Food Production – Back to the Future?
IN LATE MARCH we carried an article which revealed that Britain imports 40 per cent of its food. It also noted that 75 per-cent of the food we buy comes from Asda, Morrisons, Sainsbury’s and Tesco. The reason for this is that far too many people live in flats in cities and towns with no access to gardens, allotments or any open space (1).
The National Liberal Party is opposed to the economic power and influence wielded by the multinationals who own the big supermarkets. We would like to see as many people as possible growing their own food. As we said at the time, ideally people should “have enough land to grow a fair proportion of food to feed their families. Smaller, family-run farms should make up the rest. We should cut imports down to very bare minimum.”
Whilst on the subject of food we would also like to see a return to traditional ways and means of production.
Let’s take bread as an example.
According to recent media reports (2) some bread sold in supermarkets is made with flour that’s been shipped across the globe, then frozen for up to a year before you buy it.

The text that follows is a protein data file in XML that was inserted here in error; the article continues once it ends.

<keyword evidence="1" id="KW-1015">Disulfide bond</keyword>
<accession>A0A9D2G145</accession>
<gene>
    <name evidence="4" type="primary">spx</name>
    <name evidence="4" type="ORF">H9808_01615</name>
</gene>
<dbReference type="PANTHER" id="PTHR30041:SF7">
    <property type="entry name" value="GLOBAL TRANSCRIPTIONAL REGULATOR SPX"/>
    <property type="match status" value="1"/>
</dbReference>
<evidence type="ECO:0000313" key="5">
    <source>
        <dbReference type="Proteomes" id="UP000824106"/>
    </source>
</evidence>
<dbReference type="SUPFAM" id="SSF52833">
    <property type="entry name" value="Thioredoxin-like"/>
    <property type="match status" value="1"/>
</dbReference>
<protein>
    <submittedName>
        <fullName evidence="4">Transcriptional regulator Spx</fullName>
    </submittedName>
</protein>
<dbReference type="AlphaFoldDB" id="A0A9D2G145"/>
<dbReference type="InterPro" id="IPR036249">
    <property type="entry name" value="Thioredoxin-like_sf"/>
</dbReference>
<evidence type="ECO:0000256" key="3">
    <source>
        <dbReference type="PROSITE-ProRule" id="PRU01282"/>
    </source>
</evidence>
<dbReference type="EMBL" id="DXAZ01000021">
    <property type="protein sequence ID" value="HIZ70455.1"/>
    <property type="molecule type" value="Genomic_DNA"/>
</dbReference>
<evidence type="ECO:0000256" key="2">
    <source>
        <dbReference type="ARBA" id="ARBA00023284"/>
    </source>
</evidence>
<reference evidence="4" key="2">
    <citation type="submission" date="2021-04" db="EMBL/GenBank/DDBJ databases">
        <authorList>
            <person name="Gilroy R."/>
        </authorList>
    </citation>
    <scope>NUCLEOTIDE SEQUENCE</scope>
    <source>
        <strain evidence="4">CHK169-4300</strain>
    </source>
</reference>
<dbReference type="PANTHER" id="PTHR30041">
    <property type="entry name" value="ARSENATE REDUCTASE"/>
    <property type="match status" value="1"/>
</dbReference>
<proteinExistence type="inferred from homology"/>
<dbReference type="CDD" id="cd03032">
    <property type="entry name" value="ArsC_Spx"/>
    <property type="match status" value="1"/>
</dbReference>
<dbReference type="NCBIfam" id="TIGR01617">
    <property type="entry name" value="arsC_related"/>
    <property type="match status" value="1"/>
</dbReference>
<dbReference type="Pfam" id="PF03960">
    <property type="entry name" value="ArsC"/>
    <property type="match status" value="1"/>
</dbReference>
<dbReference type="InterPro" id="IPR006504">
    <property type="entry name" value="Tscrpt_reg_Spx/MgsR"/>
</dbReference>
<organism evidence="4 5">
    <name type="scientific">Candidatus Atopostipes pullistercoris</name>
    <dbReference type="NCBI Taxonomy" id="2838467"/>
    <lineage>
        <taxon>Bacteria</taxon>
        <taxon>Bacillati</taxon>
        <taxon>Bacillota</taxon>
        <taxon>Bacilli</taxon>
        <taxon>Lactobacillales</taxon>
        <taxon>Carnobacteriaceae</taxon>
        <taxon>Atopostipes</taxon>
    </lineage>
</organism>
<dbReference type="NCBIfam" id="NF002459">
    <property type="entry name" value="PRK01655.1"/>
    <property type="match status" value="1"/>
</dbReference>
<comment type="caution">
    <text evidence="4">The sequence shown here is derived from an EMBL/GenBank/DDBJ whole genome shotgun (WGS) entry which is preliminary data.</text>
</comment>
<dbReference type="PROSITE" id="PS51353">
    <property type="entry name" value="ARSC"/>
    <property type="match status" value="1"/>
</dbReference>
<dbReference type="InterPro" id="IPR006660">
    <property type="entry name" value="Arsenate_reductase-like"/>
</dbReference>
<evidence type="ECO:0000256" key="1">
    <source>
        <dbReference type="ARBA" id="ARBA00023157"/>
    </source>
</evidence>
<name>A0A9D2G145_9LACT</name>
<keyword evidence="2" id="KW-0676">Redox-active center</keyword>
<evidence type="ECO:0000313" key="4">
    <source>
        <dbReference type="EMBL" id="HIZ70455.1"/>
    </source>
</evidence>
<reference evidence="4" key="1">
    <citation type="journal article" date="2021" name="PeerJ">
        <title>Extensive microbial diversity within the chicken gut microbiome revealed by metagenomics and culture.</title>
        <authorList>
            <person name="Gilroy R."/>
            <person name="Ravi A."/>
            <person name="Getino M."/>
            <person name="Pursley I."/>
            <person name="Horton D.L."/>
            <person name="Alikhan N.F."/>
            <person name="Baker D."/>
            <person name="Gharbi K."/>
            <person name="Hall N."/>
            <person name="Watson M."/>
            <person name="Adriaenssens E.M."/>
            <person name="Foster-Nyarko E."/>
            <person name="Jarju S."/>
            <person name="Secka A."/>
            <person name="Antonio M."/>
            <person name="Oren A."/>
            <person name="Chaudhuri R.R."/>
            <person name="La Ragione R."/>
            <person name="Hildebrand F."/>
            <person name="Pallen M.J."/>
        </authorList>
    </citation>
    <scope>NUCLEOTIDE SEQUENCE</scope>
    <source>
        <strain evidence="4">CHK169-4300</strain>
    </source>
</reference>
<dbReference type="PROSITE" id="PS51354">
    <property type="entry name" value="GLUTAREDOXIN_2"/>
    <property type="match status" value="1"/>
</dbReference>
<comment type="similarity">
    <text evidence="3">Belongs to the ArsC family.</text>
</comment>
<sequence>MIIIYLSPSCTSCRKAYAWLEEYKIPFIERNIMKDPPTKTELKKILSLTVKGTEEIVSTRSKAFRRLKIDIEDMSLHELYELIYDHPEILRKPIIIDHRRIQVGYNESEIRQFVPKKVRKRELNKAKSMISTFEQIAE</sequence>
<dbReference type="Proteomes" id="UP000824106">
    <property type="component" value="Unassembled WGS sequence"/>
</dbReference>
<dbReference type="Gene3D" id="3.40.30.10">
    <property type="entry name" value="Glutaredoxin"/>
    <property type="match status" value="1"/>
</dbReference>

The report – by Rose Prince of The Telegraph – claims that the “crusty loaf on sale at opening time in your local supermarket may not have been kneaded, shaped and proved by a real baker, but brought in deep-frozen from a plant hundreds of miles away, defrosted and “baked-off” by staff who only need to know how to throw a switch. As well as this, the vast majority of our loaves are made from imported flour – with grains being bought from locations as diverse as Russia, Canada and France. One thing you can be sure of is that very little of the wheat used in supermarket bread will be British.”
Remember this article is just about one product – bread. It would be revealing to find out what goes into other mass produced food and also how it is concocted!
Once again, we feel that there’s a real need to return to simple, traditional and honest ways of growing and producing food. However, for this to happen there’s going to have to be a massive redistribution of land.
In the meantime, we’d call for all members and supporters to avoid the big supermarkets where possible. Why not support your local shops, shopkeepers and shop workers instead?
Date: May 29, 2011